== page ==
Private Internet Access (PIA) and PureVPN: both well-known, reputable VPNs; but which is better for the average user? To find out, we examined how well each of these services performs, not only in terms of security, but across the entire user experience. In doing so, we’ve created a fair and comprehensive side-by-side comparison of PIA vs PureVPN which you can find below.
*IPVanish – iOS app is temporarily unavailable with no estimated return date
Pricing and discounts
|Subscription periods||One month||One month|
|One year||Three months|
|Two years||One year|
|Special offer||58% discount on two-year plans||Save 70% on two-year subscriptions|
|Highest price per month||$6.95||$10.95|
|Lowest price per month||$2.91||$2.99|
|Money-back guarantee||7 days||31 days|
PIA and PureVPN both offer the same subscription periods and have similar special offers. However, PureVPN’s two-year plan includes a 68% discount versus PIA’s 59%. At first glance, this seems to be the better deal, but PureVPN is the more expensive service and even with this discount, it can’t match PIA’s one-year prices.
That said, PureVPN offers a much longer money-back guarantee: 31 days instead of just seven. This gives the user far more time to test the software, install it on various devices, and ultimately, decide if it’s right for them. Both services allow you to cancel during the guarantee period to receive a full refund with no questions asked.
|Operating system apps||Windows, MacOS, Android, iOS||Windows, MacOS, Android, iOS, Amazon Fire|
|Manual install devices||Linux, routers, set-top boxes||Linux, routers, set-top boxes|
|Free extras||Ad-blocking, malware scanning, browser extensions for Chrome, Firefox, and Opera||Ad and malware blocking, official Kodi addon, browser extensions for Chrome and Firefox|
Both of these VPNs allow five devices to be connected at once. PureVPN has a slight advantage since it offers an app for Amazon Fire TV and Firestick as well as an official Kodi addon, while PIA only has installers for the most popular operating systems. Routers count as a single connection with either service and automatically protect every device that’s connected. Both services require you to install the software on your router manually.
Each service includes extensions for popular web browsers. These are capable of protecting your browser traffic and unblocking high-profile websites. However, it’s important to note the distinction between a VPN app and a browser extension: the former encrypts all web traffic from your device, whereas the latter usually only serves as a proxy for your browser traffic. As such, browser extensions do not allow you to anonymously use file-sharing applications or take advantage of a VPN’s innate anti-DDoS protection.
|Netflix||UK, US, Canada||US, Germany|
|Hulu||US, Japan||US, Japan|
|Amazon Prime Video||No||Yes|
Both Private Internet Access and PureVPN are capable of unblocking some of the most popular streaming services. Although PIA can access one additional Netflix library, PureVPN is able to bypass geo-blocking on a couple of platforms PIA can’t, namely the BBC iPlayer and Amazon Prime Video.
PureVPN has a significant advantage here. Its app enables users to choose their desired location directly, or have one assigned that’s capable of unblocking the service they’d like to use. This isn’t foolproof, though; the menu includes an option to unblock ABC, but this doesn’t work. This is likely due to ABC updating their geo-blocking measures or blocking this specific server entirely, but either way, at the time of writing, the option is outdated.
Despite having a page specifically stating that it’s “the most safe and secure VPN in China”, PureVPN customer support has confirmed that the service does not work there. They didn’t go into detail or provide any workaround, and as the PureVPN website is currently blocked by the Great Firewall (with no official mirror sites available), it’s impossible to register while in China.
Private Internet Access has similar problems and China access is an issue that the company describes as “very difficult”. However, PIA does work in China, albeit intermittently. With the main website currently blocked, no mirror sites, and no connection guaranteed, we do not recommend relying on PIA when in China.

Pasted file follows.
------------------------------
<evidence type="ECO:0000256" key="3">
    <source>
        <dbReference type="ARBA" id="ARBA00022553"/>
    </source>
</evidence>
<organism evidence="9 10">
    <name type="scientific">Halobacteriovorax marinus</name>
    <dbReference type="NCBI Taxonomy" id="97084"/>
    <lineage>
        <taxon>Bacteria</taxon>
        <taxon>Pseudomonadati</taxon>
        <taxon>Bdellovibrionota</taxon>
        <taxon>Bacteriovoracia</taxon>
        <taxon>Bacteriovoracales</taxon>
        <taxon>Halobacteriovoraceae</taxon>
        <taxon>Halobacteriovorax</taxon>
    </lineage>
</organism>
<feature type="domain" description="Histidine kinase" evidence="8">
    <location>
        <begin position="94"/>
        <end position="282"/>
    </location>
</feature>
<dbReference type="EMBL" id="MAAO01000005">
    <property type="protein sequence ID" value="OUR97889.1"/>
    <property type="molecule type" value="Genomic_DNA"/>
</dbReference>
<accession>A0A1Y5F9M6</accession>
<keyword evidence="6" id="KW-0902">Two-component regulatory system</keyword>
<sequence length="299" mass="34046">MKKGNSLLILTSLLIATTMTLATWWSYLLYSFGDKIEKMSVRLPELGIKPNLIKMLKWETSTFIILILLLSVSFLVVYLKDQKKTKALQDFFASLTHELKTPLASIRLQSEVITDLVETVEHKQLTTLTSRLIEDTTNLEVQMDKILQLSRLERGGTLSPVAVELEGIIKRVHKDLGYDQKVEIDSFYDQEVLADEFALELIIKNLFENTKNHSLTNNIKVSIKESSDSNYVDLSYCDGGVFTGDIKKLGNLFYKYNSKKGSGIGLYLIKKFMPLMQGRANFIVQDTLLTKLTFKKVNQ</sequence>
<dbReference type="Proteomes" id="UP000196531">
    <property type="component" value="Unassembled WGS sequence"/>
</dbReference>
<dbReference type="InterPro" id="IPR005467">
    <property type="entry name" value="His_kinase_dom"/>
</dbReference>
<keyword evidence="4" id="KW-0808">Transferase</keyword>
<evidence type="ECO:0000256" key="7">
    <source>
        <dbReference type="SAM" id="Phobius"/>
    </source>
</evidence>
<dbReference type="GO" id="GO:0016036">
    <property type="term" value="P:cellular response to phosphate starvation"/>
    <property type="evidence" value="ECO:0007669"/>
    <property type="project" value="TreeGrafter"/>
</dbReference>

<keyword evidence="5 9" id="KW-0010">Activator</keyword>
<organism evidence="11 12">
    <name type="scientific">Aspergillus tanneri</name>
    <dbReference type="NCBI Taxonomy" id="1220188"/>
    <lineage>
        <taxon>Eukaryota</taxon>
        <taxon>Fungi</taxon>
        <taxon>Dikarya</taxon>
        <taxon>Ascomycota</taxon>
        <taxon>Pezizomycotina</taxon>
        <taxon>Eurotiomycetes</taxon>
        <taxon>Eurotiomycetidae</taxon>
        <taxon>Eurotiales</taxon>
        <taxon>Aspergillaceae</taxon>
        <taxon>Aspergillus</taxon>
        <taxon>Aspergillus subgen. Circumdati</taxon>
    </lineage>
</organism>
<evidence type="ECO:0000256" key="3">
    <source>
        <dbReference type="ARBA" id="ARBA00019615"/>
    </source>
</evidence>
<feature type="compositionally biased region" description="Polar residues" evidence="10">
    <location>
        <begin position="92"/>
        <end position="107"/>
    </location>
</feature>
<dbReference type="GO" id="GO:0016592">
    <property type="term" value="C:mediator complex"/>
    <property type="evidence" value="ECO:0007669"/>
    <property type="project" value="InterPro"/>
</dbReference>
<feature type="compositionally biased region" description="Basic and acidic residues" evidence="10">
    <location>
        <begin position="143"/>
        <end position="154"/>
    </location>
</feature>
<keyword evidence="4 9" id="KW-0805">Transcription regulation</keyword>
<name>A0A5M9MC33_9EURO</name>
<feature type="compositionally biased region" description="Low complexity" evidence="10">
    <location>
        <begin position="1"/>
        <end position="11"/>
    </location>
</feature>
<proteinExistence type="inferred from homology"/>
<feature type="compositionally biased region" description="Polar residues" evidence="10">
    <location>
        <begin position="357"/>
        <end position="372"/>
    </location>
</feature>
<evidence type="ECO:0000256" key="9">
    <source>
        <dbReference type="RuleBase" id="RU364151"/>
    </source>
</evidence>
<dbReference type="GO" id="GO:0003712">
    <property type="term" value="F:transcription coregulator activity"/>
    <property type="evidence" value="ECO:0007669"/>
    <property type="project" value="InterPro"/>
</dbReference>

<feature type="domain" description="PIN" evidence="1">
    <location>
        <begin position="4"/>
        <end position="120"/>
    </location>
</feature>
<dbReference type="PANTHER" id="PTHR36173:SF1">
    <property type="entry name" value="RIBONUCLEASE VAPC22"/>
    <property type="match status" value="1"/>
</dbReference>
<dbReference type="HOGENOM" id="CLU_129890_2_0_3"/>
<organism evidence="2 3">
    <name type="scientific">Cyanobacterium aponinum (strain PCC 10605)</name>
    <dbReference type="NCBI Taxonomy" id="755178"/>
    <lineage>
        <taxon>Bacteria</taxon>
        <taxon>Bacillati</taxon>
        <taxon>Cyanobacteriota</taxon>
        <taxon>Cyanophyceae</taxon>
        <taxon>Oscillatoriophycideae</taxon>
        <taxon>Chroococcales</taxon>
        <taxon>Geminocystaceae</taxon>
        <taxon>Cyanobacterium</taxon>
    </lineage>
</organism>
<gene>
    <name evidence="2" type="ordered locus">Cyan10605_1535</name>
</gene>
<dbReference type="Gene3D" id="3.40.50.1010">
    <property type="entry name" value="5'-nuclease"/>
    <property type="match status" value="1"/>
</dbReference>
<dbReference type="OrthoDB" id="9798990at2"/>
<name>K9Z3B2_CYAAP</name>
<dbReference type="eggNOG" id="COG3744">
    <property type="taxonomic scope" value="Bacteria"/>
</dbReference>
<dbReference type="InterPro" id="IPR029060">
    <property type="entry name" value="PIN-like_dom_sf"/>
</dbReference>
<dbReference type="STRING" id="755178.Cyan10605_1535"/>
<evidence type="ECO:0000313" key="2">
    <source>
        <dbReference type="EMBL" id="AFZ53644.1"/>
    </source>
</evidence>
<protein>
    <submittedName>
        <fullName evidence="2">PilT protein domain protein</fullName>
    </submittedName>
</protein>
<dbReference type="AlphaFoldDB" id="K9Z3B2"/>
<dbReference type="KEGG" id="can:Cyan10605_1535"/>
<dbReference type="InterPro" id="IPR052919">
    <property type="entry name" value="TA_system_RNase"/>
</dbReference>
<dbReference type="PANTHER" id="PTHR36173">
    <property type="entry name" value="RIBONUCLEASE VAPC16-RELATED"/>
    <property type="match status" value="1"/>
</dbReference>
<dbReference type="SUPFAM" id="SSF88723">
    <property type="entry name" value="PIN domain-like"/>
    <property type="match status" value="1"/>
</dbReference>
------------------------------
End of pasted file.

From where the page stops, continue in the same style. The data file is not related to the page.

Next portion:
Setup and interface
|Automatic setup wizard||Windows, MacOS, Android, iOS||Windows, MacOS, Android, iOS, Amazon Fire|
|Main location selection||List-based||List-based|
|Extra settings pages||Yes||Yes|
PureVPN and PIA both have excellent mobile apps. PureVPN’s features a four-panel main screen allowing users to choose between servers optimized for streaming, unblocking, security or file-sharing. Once you’ve chosen a mode, you can quickly connect to a suitable server or choose a specific one in just a few taps.
Private Internet Access minimizes the time taken to get connected. Its mobile app has a quick connect slider on the main page, as well as a region selection button and public IP address readout. The settings menu is fairly in-depth too, with options for automatic connection, a kill switch, protocol selection, and LAN traffic blocking, among others.
On the other hand, PureVPN’s desktop app can be a little confusing. It starts by default in Streaming mode, but you can change this by selecting Change Mode on the left-hand side of the screen. Then the app takes you to a Preferences menu with a list of other modes. The main page features a country select menu that lets you arrange servers by country or city. You can also find specific servers for unblocking popular streaming platforms by toggling to Purpose.
The major difference between these two services’ desktop apps is that you’ll only need to open PIA to change the settings or login. Otherwise, connecting is as simple as right-clicking the taskbar icon and choosing your preferred location. While there aren’t as many advanced configuration options as some services offer, users still have a good degree of control over how and when they connect to the VPN.
Servers and performance
The table above paints a stark contrast between PIA and PureVPN. Despite having fewer servers overall, PureVPN covers more than four times as many countries. It’s worth noting, though, that many of these are virtual servers. These are actually located somewhere other than your chosen country. PureVPN has marked these servers with a “V” icon; it’s almost invisible, but it’s there.
Rather than provide slower speeds to users in small countries, Private Internet Access focuses on providing large server clusters in high-traffic areas like North America and Europe. This means that most users will be able to find a high-speed, low-latency connection, with slightly slower speeds in Africa and the Middle East.